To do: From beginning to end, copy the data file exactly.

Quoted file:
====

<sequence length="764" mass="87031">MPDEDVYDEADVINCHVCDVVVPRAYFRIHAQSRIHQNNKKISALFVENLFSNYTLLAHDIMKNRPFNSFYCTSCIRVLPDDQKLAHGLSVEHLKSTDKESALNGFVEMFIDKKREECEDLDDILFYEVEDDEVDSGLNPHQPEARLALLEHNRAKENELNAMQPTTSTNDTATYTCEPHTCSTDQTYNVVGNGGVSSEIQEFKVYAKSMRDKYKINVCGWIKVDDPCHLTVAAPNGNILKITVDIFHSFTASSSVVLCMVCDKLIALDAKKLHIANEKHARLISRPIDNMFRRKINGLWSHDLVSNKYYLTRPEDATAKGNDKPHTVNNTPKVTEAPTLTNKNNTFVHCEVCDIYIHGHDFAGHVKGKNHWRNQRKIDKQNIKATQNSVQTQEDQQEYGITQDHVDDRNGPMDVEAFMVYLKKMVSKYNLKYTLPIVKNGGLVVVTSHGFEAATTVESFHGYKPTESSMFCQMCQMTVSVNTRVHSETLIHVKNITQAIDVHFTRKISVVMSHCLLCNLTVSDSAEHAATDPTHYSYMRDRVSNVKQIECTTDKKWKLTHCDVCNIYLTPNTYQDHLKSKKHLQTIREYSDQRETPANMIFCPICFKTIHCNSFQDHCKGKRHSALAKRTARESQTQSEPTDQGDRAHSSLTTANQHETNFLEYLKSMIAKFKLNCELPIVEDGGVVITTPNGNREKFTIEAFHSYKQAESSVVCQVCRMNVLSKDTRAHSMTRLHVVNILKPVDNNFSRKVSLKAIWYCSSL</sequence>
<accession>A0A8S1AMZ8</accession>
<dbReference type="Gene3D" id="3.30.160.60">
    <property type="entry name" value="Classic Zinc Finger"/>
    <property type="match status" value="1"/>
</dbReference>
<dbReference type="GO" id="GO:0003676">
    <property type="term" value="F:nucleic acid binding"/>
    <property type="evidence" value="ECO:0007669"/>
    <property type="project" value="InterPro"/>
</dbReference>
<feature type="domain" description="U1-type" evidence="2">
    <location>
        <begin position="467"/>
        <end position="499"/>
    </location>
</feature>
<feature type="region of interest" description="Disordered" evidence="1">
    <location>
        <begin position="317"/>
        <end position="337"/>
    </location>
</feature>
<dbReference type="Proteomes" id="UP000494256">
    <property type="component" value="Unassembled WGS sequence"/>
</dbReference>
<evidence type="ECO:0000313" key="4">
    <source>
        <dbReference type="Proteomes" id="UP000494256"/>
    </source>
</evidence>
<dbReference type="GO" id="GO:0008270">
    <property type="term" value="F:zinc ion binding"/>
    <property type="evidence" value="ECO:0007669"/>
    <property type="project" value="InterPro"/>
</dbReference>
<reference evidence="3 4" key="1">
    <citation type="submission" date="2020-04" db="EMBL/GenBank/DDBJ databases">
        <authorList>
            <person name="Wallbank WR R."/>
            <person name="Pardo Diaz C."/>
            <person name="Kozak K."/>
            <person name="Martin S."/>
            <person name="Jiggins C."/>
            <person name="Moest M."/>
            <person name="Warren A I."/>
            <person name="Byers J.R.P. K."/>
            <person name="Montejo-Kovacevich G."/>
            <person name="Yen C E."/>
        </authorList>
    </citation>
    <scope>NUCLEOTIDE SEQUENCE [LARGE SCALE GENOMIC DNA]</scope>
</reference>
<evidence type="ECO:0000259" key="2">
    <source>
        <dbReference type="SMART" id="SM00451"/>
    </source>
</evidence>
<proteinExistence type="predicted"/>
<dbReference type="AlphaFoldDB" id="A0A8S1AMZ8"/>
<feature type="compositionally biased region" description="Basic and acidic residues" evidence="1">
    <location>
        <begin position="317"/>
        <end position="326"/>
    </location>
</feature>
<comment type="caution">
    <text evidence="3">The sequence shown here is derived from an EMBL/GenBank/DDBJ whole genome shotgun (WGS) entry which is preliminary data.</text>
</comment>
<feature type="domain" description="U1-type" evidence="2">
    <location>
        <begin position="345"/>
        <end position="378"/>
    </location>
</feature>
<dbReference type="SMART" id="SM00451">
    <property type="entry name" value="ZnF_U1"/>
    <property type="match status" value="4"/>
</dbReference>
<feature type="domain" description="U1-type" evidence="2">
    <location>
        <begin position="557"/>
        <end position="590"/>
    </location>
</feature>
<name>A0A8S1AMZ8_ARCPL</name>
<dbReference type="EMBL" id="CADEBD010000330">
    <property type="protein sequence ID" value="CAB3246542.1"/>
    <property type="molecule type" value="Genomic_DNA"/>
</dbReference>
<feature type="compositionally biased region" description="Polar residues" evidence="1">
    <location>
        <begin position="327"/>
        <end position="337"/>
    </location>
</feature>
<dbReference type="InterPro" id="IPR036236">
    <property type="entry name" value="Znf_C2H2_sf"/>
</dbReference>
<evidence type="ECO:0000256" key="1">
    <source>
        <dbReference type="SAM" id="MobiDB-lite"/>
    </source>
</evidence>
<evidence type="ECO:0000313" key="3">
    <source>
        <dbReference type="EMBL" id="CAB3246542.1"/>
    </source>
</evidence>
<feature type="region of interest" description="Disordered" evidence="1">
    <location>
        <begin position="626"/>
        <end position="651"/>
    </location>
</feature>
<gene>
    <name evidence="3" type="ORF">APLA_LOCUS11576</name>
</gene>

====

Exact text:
<sequence length="764" mass="87031">MPDEDVYDEADVINCHVCDVVVPRAYFRIHAQSRIHQNNKKISALFVENLFSNYTLLAHDIMKNRPFNSFYCTSCIRVLPDDQKLAHGLSVEHLKSTDKESALNGFVEMFIDKKREECEDLDDILFYEVEDDEVDSGLNPHQPEARLALLEHNRAKENELNAMQPTTSTNDTATYTCEPHTCSTDQTYNVVGNGGVSSEIQEFKVYAKSMRDKYKINVCGWIKVDDPCHLTVAAPNGNILKITVDIFHSFTASSSVVLCMVCDKLIALDAKKLHIANEKHARLISRPIDNMFRRKINGLWSHDLVSNKYYLTRPEDATAKGNDKPHTVNNTPKVTEAPTLTNKNNTFVHCEVCDIYIHGHDFAGHVKGKNHWRNQRKIDKQNIKATQNSVQTQEDQQEYGITQDHVDDRNGPMDVEAFMVYLKKMVSKYNLKYTLPIVKNGGLVVVTSHGFEAATTVESFHGYKPTESSMFCQMCQMTVSVNTRVHSETLIHVKNITQAIDVHFTRKISVVMSHCLLCNLTVSDSAEHAATDPTHYSYMRDRVSNVKQIECTTDKKWKLTHCDVCNIYLTPNTYQDHLKSKKHLQTIREYSDQRETPANMIFCPICFKTIHCNSFQDHCKGKRHSALAKRTARESQTQSEPTDQGDRAHSSLTTANQHETNFLEYLKSMIAKFKLNCELPIVEDGGVVITTPNGNREKFTIEAFHSYKQAESSVVCQVCRMNVLSKDTRAHSMTRLHVVNILKPVDNNFSRKVSLKAIWYCSSL</sequence>
<accession>A0A8S1AMZ8</accession>
<dbReference type="Gene3D" id="3.30.160.60">
    <property type="entry name" value="Classic Zinc Finger"/>
    <property type="match status" value="1"/>
</dbReference>
<dbReference type="GO" id="GO:0003676">
    <property type="term" value="F:nucleic acid binding"/>
    <property type="evidence" value="ECO:0007669"/>
    <property type="project" value="InterPro"/>
</dbReference>
<feature type="domain" description="U1-type" evidence="2">
    <location>
        <begin position="467"/>
        <end position="499"/>
    </location>
</feature>
<feature type="region of interest" description="Disordered" evidence="1">
    <location>
        <begin position="317"/>
        <end position="337"/>
    </location>
</feature>
<dbReference type="Proteomes" id="UP000494256">
    <property type="component" value="Unassembled WGS sequence"/>
</dbReference>
<evidence type="ECO:0000313" key="4">
    <source>
        <dbReference type="Proteomes" id="UP000494256"/>
    </source>
</evidence>
<dbReference type="GO" id="GO:0008270">
    <property type="term" value="F:zinc ion binding"/>
    <property type="evidence" value="ECO:0007669"/>
    <property type="project" value="InterPro"/>
</dbReference>
<reference evidence="3 4" key="1">
    <citation type="submission" date="2020-04" db="EMBL/GenBank/DDBJ databases">
        <authorList>
            <person name="Wallbank WR R."/>
            <person name="Pardo Diaz C."/>
            <person name="Kozak K."/>
            <person name="Martin S."/>
            <person name="Jiggins C."/>
            <person name="Moest M."/>
            <person name="Warren A I."/>
            <person name="Byers J.R.P. K."/>
            <person name="Montejo-Kovacevich G."/>
            <person name="Yen C E."/>
        </authorList>
    </citation>
    <scope>NUCLEOTIDE SEQUENCE [LARGE SCALE GENOMIC DNA]</scope>
</reference>
<evidence type="ECO:0000259" key="2">
    <source>
        <dbReference type="SMART" id="SM00451"/>
    </source>
</evidence>
<proteinExistence type="predicted"/>
<dbReference type="AlphaFoldDB" id="A0A8S1AMZ8"/>
<feature type="compositionally biased region" description="Basic and acidic residues" evidence="1">
    <location>
        <begin position="317"/>
        <end position="326"/>
    </location>
</feature>
<comment type="caution">
    <text evidence="3">The sequence shown here is derived from an EMBL/GenBank/DDBJ whole genome shotgun (WGS) entry which is preliminary data.</text>
</comment>
<feature type="domain" description="U1-type" evidence="2">
    <location>
        <begin position="345"/>
        <end position="378"/>
    </location>
</feature>
<dbReference type="SMART" id="SM00451">
    <property type="entry name" value="ZnF_U1"/>
    <property type="match status" value="4"/>
</dbReference>
<feature type="domain" description="U1-type" evidence="2">
    <location>
        <begin position="557"/>
        <end position="590"/>
    </location>
</feature>
<name>A0A8S1AMZ8_ARCPL</name>
<dbReference type="EMBL" id="CADEBD010000330">
    <property type="protein sequence ID" value="CAB3246542.1"/>
    <property type="molecule type" value="Genomic_DNA"/>
</dbReference>
<feature type="compositionally biased region" description="Polar residues" evidence="1">
    <location>
        <begin position="327"/>
        <end position="337"/>
    </location>
</feature>
<dbReference type="InterPro" id="IPR036236">
    <property type="entry name" value="Znf_C2H2_sf"/>
</dbReference>
<evidence type="ECO:0000256" key="1">
    <source>
        <dbReference type="SAM" id="MobiDB-lite"/>
    </source>
</evidence>
<evidence type="ECO:0000313" key="3">
    <source>
        <dbReference type="EMBL" id="CAB3246542.1"/>
    </source>
</evidence>
<feature type="region of interest" description="Disordered" evidence="1">
    <location>
        <begin position="626"/>
        <end position="651"/>
    </location>
</feature>
<gene>
    <name evidence="3" type="ORF">APLA_LOCUS11576</name>
</gene>